Not so long ago some bright spark had the idea of sinking millions of pounds into a so-called backstage training hub in the Essex marshlands.
In recent years we’ve seen more than one arts building metamorphose into that bane of public funding, the white elephant (try The Public in West Bromwich for starters).
I don’t rule out that I might be left eating my words in a few years but I believe the Creative & Cultural Skills Backstage Centre in Purfleet is going to be a game changer in the cause of behind-the-scenes training.
Having promised its champion, director of programmes Rob West, I would pay a visit, I finally made the trip out of term time for a tour conducted by him and colleague Jonathan Roberts.
I’d advise anyone with an interest in the sector who’s completed their A levels to make a note of the centre and look on it as a serious option.
So what’s the big deal?
Let’s start with the stunning array of facilities, purpose built and state of the art.
Many years ago as a Stirling university undergraduate, I worked briefly on the flyfloor at the Macrobert (so long ago that I believe it was still spelled with a capital ‘R’).
To conceive how far things have moved on imagine if you will a 21st century equivalent that has more in common with the deck of the USS Enterprise, equipped with full wheelchair access and a wire grid so strong it can support a small car (allegedly). Take a look if you have a head for heights:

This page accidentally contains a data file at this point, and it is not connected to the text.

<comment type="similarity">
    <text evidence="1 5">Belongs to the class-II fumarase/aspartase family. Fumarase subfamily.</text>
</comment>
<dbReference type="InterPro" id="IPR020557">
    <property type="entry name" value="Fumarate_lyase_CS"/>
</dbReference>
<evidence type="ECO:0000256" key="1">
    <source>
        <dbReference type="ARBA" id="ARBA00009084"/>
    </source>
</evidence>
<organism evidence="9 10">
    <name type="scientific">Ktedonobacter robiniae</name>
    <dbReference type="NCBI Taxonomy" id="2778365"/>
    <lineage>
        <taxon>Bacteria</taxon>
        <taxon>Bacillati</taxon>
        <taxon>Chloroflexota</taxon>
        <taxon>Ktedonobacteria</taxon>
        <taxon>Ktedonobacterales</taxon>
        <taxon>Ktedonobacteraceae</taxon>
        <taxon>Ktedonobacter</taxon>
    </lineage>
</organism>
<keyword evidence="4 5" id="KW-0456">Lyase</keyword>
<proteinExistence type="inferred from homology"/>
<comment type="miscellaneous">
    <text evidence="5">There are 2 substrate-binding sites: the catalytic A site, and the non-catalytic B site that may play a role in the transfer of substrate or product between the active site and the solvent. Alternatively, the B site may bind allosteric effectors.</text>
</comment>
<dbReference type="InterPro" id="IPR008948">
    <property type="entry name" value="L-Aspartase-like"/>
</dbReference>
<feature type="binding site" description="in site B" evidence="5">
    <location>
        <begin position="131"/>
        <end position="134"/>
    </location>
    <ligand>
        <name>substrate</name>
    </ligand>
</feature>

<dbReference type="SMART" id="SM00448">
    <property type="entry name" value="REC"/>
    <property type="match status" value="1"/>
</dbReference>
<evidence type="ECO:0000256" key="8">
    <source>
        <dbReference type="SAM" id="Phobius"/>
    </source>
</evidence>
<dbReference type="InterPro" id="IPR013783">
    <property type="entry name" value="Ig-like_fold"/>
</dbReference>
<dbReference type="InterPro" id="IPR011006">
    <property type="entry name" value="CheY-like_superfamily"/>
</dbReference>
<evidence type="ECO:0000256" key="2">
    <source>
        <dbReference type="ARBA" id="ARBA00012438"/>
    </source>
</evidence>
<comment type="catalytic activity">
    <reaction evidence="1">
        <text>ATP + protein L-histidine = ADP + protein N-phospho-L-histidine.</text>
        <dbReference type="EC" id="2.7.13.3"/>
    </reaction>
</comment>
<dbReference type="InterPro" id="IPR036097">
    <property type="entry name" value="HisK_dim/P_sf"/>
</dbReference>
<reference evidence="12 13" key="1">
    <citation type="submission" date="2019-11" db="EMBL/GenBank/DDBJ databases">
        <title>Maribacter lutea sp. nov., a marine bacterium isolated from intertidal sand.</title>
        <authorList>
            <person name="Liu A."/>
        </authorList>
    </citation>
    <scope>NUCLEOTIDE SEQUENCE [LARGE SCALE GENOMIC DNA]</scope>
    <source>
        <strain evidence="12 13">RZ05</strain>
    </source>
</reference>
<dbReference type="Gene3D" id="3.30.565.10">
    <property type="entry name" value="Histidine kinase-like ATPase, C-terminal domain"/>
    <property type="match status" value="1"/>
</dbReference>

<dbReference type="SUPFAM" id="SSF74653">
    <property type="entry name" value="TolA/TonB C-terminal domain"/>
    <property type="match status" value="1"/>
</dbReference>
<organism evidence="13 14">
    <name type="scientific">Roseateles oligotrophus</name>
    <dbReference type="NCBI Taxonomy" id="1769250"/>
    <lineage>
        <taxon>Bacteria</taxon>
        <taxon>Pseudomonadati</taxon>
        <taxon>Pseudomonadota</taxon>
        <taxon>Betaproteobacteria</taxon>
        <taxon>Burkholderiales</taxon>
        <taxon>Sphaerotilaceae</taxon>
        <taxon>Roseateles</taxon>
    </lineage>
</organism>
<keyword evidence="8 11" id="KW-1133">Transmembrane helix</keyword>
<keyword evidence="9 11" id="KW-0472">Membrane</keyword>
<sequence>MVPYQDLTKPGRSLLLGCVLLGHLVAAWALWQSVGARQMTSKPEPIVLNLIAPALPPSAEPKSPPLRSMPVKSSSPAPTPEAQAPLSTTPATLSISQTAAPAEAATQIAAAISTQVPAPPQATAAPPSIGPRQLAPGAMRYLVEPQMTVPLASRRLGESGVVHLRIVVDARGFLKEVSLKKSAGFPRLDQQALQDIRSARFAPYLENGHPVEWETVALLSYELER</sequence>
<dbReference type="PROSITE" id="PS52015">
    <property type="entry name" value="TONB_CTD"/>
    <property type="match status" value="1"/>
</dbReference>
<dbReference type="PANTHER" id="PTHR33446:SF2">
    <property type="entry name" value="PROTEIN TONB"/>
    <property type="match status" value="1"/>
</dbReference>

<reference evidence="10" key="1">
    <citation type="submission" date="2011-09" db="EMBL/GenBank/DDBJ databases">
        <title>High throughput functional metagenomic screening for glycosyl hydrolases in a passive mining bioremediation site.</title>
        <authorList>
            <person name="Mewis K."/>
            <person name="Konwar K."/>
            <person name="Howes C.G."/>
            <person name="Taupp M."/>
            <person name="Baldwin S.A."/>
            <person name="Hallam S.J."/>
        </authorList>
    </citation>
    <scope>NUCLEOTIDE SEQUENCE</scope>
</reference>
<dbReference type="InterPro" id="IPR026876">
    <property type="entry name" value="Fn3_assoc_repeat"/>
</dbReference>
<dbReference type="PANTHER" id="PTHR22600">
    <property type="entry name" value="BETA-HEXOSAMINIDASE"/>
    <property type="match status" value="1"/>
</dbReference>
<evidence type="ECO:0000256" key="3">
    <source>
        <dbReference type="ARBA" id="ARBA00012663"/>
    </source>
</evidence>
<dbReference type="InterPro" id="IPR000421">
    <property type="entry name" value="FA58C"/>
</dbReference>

I should have known better than to bemoan the passing of the old-fashioned manual flying set, for there among the state of the art equipment was the very item.
It’s easy to forget of course that, while it’s essential every student is at the cutting edge of backstage innovation because that’s the way theatres are heading, different rules apply in a large part of the sector.
We want them to have the best and newest equipment but it’s no good just training them on that. When they go to an older regional or even a West End theatre, they are going to have to master much older equipment. This is about equipping them for world of work, wherever they work.
Go to the sound studio and the same rule applies. State of the art but with some items that hark back in time.
The trump card for the academy is that it isn’t a training facility alone but a working site whose services are continually out for hire with work and study continually combined. There’s many more production companies that have yet to glean the benefits but not the Royal Opera House whose marvellously eco-friendly Bob and Tamar Manoukian Production Workshop lies next door.
And a final credit is due for the academy’s local contribution. The outer reaches of the Thames have long been one of Britain’s forgotten locations, with much of the area going to seed since the later seventies.
In its none too pretty heyday the region produced its own very local brand of creative energy, celebrated in Julien Temple’s 2009 film Oil City Confidential, centred on the area’s most famous musical export, Dr Feelgood
Appropriately the best view from the academy is a panorama of the marshes, the freighter port and the impressive expanse of the Lower Thames Crossing bridge. There’s a sense of movement and of that creative energy reviving after too long a time dormant.